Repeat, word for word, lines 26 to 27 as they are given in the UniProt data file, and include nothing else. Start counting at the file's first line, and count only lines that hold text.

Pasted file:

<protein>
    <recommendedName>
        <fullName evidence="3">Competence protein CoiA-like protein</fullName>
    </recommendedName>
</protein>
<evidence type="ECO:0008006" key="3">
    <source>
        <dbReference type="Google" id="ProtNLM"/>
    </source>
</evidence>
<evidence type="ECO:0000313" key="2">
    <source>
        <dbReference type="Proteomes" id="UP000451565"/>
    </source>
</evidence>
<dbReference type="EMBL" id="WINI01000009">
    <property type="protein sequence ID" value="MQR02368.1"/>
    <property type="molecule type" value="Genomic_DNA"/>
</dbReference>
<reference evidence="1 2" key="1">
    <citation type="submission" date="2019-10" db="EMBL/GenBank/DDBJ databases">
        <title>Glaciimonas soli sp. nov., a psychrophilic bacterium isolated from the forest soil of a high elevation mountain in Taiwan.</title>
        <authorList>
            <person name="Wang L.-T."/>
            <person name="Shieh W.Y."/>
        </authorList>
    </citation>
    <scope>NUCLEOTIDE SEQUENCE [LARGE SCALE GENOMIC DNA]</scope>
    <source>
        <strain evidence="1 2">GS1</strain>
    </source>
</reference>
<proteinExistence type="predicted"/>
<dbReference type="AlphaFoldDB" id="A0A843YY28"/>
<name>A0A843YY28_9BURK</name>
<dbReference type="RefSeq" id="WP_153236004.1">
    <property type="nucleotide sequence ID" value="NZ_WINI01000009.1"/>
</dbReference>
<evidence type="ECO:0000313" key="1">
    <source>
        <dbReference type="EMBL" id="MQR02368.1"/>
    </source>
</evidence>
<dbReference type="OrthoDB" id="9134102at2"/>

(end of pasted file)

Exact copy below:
        </authorList>
    </citation>